Addiction Recovery and Relapse
What happens if it happens?
While rehab can lead to recovery, it is certainly not without struggle. Many recovered users experience a relapse during or after the addiction recovery process. That’s why it is important to understand that relapse is a process, not an event. In order to understand relapse prevention, you have to understand the stages of relapse. Relapse starts weeks or even months before the event of physical relapse.
Generally speaking, there are three stages of relapse:
- Emotional relapse: you’re not thinking about using, but your emotions and behaviors are setting you up for a possible relapse in the future. Signs include anxiety, intolerance, anger, defensiveness, mood swings, isolation, not asking for help and not going to meetings
- Mental relapse: there’s a battle going on in your mind; part of you wants to use, but part of you doesn’t. In the early phase of mental relapse you’re just idly thinking about using, but in the later phase you’re definitely thinking about using.
- Physical relapse: once you start thinking about relapse, it doesn’t take long to go from there to physical relapse. Driving to the liquor store. Driving to your dealer. Using.
As stated earlier, relapses do happen…but it’s crucial to understand that one slip does not mean that your recovery is a failure, or due to lack of willpower or courage. So what do you do? You get back on the road to recovery. Admit that you made a mistake. Avoid high-risk situations and people, and call your sponsor or a member of your support system right away to talk about what happened. Learn from the relapse. Identify your “weak” points and work on overcoming them. Remind yourself of why you are giving up the addictive behavior. Recommit yourself. Get back into a supportive environment where you’ll have a much better chance of stopping the relapse and getting back on track with your recovery.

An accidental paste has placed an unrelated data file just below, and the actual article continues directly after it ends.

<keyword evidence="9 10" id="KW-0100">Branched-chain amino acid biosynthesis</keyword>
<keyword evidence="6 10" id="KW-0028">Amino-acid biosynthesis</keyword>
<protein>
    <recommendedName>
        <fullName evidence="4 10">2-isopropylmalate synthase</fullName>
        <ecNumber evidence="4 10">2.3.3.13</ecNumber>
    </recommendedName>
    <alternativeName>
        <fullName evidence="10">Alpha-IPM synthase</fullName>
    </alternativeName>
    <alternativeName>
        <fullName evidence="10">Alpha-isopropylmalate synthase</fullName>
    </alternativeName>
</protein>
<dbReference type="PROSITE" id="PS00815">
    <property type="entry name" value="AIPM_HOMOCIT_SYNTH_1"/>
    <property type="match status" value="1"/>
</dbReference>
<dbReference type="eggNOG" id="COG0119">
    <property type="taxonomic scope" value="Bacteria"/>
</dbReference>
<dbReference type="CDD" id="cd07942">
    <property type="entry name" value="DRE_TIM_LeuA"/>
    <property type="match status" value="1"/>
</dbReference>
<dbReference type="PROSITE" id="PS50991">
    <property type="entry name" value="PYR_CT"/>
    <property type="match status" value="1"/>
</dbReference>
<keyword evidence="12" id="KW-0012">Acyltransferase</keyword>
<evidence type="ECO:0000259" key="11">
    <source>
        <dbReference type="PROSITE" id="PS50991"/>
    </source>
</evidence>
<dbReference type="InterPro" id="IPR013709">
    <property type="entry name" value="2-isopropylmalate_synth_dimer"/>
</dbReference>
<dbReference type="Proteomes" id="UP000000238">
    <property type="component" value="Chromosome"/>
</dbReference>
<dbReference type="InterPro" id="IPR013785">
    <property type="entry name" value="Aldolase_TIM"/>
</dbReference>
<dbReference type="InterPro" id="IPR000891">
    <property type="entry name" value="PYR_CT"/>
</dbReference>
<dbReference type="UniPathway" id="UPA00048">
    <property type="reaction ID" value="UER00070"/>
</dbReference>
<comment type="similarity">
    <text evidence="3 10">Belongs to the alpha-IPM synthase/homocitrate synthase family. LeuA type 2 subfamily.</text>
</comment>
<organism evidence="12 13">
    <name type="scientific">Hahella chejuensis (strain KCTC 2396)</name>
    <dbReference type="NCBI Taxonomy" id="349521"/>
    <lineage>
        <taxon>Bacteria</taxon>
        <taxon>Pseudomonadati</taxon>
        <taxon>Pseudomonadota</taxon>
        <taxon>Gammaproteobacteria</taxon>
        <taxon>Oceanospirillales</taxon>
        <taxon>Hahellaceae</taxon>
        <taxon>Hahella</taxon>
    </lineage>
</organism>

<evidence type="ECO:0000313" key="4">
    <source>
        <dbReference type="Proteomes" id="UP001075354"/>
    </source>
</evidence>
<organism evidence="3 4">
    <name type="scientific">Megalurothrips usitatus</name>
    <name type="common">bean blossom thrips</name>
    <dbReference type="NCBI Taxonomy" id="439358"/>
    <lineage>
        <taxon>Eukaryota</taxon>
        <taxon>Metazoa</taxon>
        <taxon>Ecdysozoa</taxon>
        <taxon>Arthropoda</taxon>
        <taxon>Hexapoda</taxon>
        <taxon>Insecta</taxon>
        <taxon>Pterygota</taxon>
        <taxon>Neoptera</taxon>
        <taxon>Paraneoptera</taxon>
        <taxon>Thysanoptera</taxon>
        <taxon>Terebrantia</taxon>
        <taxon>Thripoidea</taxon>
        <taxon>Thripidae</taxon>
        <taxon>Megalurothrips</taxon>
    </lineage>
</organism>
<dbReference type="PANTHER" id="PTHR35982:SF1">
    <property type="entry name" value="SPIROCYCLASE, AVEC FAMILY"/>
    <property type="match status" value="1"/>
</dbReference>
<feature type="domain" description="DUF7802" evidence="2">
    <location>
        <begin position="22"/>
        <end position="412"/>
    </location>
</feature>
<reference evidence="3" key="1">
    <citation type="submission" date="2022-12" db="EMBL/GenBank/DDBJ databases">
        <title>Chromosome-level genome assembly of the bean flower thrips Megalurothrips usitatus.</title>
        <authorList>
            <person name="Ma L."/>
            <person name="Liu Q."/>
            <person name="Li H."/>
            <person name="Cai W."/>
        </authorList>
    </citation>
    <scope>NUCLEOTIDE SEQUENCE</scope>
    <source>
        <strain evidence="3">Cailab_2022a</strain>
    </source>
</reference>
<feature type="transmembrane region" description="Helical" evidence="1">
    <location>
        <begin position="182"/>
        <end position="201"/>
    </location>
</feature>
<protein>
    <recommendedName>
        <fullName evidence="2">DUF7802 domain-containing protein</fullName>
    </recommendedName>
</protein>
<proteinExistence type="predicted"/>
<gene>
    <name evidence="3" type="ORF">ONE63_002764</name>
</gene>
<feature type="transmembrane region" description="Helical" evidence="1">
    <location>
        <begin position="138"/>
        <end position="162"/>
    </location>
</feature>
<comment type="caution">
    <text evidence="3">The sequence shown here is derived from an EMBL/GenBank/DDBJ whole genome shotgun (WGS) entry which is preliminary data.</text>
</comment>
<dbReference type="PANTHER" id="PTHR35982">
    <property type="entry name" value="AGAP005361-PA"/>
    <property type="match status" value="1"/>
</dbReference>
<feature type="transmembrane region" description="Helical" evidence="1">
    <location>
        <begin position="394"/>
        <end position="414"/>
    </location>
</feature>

It’s also critically important that you talk with others who have also undergone a relapse and come back from it. The caring and compassionate staff at 12 Keys Rehab know first-hand what you’re going through and can offer encouragement, support, recommendations and a non-judgmental ear – something you’ll definitely need during this painful time. They can help provide you with coping tools – things that worked for them and have worked for countless others – so that you’ll be able to prevent relapse from happening again. Most of all, they will help you to understand that relapse is not unusual, it is preventable, and you can develop your ability to prevent it in the future.